A CBC and serum biochemistry panel (particularly liver enzymes) should be performed at the start of therapy and every month for the first 6 to 12 months.6 After that, monitoring every 6 to 12 months is recommended. It has been shown that felbamate increases the serum concentration of phenobarbital in a dose-dependent manner, making this monitoring extremely important.31
Alternative Treatments for Epilepsy
The ineffectiveness of the above treatments in a certain percentage of dogs may spark owners to look for alternative treatments.32
Cannabidiol (CBD) is an extract of the cannabis plant and, along with tetrahydrocannabinol (THC), is one of the most abundant cannabinoids.32 Unlike THC, CBD is nonpsychotropic and is associated with pain relief. A 2019 study conducted at Colorado State University suggested that CBD oil may help reduce seizures in dogs with epilepsy.32 The study showed a significant reduction in seizure frequency (33%) in dogs given CBD oil compared with dogs in the placebo group. However, 50% of dogs in both groups were considered responders; that is, they had a 50% decrease in seizure activity. Serum alkaline phosphatase levels were significantly increased in the CBD group.32 Side effects included ataxia. Further studies are ongoing.
Nonpharmacologic treatments are available. They include vagal nerve stimulation, alterations in diet, acupuncture, and other homeopathic remedies.10 A 2015 study showed evidence that feeding a medium-chain triglyceride diet may reduce seizure frequency in dogs and play a role in the overall seizure management plan.33 Information on vagal nerve stimulation, acupuncture, or specific homeopathic remedies in the treatment of dogs with epilepsy is limited.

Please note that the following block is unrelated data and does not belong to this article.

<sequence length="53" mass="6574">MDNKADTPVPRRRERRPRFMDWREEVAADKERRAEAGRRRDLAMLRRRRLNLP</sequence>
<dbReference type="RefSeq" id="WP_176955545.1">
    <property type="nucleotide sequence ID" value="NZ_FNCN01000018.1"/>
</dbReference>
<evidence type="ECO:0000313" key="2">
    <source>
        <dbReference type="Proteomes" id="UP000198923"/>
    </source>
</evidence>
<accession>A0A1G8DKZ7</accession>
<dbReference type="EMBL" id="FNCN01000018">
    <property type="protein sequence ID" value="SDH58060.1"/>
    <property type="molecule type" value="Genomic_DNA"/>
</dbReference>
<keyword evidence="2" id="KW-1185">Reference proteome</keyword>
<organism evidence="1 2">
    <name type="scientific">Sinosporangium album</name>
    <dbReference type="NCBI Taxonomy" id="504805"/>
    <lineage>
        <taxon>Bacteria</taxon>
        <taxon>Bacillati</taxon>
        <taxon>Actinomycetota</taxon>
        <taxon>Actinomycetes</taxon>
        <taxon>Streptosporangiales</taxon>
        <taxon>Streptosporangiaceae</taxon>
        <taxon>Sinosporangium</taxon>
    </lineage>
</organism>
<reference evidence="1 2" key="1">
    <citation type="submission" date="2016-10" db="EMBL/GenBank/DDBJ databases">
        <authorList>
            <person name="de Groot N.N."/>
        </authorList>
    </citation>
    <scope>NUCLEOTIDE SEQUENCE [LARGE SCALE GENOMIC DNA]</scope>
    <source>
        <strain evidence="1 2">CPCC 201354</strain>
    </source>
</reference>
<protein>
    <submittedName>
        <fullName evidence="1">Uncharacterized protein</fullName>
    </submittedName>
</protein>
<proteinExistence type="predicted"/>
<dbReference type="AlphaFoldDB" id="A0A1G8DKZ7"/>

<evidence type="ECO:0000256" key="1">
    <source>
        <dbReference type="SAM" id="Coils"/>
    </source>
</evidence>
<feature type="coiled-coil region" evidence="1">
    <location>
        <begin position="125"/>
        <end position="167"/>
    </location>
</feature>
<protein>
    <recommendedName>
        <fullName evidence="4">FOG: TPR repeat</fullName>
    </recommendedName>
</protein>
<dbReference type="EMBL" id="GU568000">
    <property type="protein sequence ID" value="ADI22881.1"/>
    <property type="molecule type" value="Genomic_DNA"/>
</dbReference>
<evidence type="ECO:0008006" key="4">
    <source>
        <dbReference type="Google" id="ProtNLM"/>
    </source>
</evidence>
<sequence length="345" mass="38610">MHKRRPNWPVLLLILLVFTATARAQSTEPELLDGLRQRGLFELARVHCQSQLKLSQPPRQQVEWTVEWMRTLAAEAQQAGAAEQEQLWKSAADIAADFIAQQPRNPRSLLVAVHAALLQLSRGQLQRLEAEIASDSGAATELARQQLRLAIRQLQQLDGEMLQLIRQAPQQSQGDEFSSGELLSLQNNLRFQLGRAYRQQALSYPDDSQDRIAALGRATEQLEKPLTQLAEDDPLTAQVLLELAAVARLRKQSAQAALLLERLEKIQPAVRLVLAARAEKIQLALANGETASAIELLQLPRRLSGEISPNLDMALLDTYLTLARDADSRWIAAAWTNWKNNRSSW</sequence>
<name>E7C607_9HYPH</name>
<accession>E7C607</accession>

The definition of successful seizure control varies between clinicians. Seizures in dogs with epilepsy may never be completely eliminated. Acceptable goals may include longer interictal period (decreased frequency), decreased severity, decreased duration, or moving from cluster seizures to single isolated events. One of the most important goals is good quality of life for the patient.10 Client communication and the setting of realistic expectations are key to the management of these patients. Phenobarbital and bromide are still considered to be effective first-line choices, but many alternatives exist. Some cases may benefit from referral to a veterinary neurologist.
1. Berendt M, Farquhar RG, Mandigers PJ. International veterinary epilepsy task force consensus report on epilepsy definition, classification and terminology in companion animals. BMC Vet Res 2015;11:182.
2. Ghormley TM, Feldman DG, Cook JR Jr. Epilepsy in dogs five years of age and older: 99 cases (2006–2011). JAVMA 2015;246:447-450.
3. Dewey CS. Anticonvulsant therapy in dogs and cats. Vet Clin North Am Small Anim Pract 2006;36:1107-1127.
4. De Risio L, Bhatti S, Munana K, et al. International Veterinary Epilepsy Task Force consensus proposal: diagnostic approach to epilepsy in dogs. BMC Vet Res 2015;11:148.
5. Fredsø N, Toft N, Sabers A, Berendt M. A prospective observational longitudinal study of new-onset seizures and newly diagnosed epilepsy in dogs. BMC Vet Res 2017;13(1):54.
6. Bhatti S, De Risio L, Muñana KR, et al. International Veterinary Epilepsy Task Force consensus proposal: medical treatment of canine epilepsy in Europe. BMC Vet Res 2015;11:176.
7. Muñana KR, Thomas WB, Inzana KD, et al. Evaluation of levetiracetam as adjunctive treatment for refractory canine epilepsy: a randomized, placebo-controlled, crossover trial. J Vet Intern Med